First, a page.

Iran General NewsHijack bungle as pilots and passengers escape

Hijack bungle as pilots and passengers escape


Sunday Telegraph: An attempt to hijack a passenger plane and fly it to Iran ended in shambles when the hijackers inadvertently allowed the pilots to get off after it landed to refuel. The Sunday Telegraph

By Gethin Chamberlain, Sunday Telegraph

An attempt to hijack a passenger plane and fly it to Iran ended in shambles when the hijackers inadvertently allowed the pilots to get off after it landed to refuel.

Most of the remaining hostages then escaped through the rear exit while their captors were supervising a release of women and children at the front. The Turkish Atlas-Jet airliner was hijacked shortly after take-off at 7.15am yesterday by two men claiming to have a bomb. It had just left Ercan airport in northern Cyprus, en route for Istanbul.

The hijackers bungled from the start. They tried to break down the door to the cockpit, but failed and resorted to talking to the pilots on a phone outside the door.

The hijackers demanded to be flown to Iran or Syria, but the pilots persuaded them that the plane had to land at the southern Turkish resort of Antalya to refuel.

The plane, carrying 136 passengers and six crew, duly returned to the ground only for the hijackers to quickly lose control of the situation. As the they were releasing women and children from the front exit, most of the other passengers managed to escape through doors towards the rear of the plane, scrambling over the wings and jumping to safety. The pilots, meanwhile, climbed out of the cockpit window and made good their escape under the supervision of the security forces.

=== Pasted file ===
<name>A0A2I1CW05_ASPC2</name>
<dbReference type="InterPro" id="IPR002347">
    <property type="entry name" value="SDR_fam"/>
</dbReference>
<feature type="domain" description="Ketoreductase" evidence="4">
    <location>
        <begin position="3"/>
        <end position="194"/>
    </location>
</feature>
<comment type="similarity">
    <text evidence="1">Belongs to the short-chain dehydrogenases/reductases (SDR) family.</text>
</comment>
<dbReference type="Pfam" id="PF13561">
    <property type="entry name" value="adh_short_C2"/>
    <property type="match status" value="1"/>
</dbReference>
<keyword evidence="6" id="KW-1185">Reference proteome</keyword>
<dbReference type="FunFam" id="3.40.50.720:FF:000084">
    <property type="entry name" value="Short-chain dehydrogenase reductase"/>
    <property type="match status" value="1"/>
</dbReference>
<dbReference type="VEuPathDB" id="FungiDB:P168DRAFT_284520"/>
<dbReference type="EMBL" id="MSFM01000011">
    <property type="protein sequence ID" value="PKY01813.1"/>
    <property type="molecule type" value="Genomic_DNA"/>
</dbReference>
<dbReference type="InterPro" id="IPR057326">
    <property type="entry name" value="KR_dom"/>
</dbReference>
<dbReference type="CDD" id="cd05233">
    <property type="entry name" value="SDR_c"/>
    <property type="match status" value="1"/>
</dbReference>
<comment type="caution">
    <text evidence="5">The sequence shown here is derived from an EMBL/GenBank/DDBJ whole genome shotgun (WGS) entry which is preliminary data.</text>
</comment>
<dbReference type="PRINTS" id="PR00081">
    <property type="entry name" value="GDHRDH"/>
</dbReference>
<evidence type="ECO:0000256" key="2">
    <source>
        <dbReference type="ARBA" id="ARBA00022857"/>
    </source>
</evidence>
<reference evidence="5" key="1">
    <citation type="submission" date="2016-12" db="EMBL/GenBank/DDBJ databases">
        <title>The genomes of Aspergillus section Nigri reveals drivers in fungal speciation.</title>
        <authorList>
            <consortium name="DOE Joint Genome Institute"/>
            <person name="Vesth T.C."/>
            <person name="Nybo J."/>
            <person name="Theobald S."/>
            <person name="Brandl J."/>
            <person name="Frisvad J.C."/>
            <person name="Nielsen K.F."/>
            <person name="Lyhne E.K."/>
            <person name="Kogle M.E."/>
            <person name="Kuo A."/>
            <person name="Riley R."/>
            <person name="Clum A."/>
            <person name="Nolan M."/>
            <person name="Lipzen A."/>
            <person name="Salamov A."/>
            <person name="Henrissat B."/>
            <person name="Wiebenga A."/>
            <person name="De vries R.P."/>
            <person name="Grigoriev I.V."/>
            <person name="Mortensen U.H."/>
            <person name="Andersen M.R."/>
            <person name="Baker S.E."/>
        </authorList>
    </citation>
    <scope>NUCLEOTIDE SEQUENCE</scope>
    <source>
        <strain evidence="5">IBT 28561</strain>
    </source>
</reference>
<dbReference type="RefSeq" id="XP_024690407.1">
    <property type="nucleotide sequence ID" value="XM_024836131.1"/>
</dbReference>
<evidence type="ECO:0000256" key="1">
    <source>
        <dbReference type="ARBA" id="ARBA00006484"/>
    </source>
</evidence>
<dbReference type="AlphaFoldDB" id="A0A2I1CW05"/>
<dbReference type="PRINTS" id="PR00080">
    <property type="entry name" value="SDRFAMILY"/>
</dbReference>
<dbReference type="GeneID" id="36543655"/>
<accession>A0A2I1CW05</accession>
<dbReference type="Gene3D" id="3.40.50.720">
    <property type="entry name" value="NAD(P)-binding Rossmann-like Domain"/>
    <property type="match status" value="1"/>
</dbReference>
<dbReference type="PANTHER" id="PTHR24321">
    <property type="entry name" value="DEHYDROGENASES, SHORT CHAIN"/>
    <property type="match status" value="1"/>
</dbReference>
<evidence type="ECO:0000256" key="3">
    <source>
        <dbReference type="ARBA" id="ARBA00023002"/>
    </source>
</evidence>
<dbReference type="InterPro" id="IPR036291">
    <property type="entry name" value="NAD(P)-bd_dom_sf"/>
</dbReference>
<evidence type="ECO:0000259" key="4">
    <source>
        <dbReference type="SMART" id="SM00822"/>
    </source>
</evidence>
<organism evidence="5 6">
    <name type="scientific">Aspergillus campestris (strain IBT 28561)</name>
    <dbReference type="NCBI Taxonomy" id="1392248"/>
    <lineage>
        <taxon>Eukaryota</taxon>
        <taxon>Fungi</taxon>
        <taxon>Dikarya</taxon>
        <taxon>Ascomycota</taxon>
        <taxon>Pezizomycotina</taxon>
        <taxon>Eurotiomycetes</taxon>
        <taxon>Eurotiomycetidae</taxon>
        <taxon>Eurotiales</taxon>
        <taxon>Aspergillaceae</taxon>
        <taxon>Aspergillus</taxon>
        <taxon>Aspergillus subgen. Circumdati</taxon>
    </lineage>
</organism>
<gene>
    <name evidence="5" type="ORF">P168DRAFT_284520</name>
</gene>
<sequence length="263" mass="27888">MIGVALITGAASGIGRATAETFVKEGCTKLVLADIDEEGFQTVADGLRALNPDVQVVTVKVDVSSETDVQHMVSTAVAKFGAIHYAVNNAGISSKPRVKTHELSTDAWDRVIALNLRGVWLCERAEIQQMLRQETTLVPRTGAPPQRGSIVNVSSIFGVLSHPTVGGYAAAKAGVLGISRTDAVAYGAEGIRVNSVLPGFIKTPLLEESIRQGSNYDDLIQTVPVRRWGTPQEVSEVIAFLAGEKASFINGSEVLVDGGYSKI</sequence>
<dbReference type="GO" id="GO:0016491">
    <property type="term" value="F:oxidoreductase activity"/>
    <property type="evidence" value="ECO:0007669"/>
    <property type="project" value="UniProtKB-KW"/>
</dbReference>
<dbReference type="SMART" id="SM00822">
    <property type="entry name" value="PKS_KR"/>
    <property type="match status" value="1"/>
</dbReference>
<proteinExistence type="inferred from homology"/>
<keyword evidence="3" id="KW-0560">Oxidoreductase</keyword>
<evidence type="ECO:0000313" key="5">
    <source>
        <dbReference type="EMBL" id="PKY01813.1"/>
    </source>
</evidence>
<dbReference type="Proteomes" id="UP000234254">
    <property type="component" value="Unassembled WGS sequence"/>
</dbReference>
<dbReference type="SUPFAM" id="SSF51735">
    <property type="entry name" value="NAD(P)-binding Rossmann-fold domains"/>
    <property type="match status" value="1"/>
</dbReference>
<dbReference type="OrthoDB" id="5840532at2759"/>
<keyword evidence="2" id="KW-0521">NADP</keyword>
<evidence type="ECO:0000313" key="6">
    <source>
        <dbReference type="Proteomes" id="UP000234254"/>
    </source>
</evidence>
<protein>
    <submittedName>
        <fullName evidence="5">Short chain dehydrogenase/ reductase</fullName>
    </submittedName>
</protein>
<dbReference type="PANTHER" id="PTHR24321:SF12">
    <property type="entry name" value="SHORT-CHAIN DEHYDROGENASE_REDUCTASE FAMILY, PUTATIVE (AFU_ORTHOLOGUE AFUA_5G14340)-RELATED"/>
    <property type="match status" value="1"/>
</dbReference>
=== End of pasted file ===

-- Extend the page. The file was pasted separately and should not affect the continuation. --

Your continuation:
With only six hostages left – two crew and four passengers – the hijackers demanded that the pilots return to fly them to “any country in the Middle East”, but were persuaded of the hopelessness of their situation and surrendered.

At least two passengers said the hijackers were members of al-Qaeda, but others said they had not heard the claims.

Government officials in Northern Cyprus said the two men were Iranians protesting against the US. An Iranian government spokesman said they would not have been permitted to land, describing hijacking as a “detestable act”.

The bomb the two men were thought to be carrying later turned out to be made of modelling clay.

The Turkish Interior Minister, Osman Gunes, identified one of the hijackers as a Turkish national, Mehmet Resat Ozlu, and the other as Abdul Aziz Maliki, a Palestinian travelling on a Syrian passport. “We persuaded them to surrender themselves,” he said. “They are currently being questioned by police.”

One passenger, Erhan Erkul, saw the hijackers run towards the cockpit shortly after takeoff and try, but fail, to break down the door. “They claimed to have bombs,” he said.

Hakki Dogusoy, another passenger, said they had promised not to harm those on board. “They said ‘We are Muslims. You are Muslims too. We will not do you any harm’,” he said.

There have been several hijackings of Turkish planes in recent years. Hijacks and bomb threats are used as tactics by a number of radical groups, ranging from Leftist militants to Kurdish separatists. In most cases, the hijackers have surrendered and the passengers have been safely evacuated.

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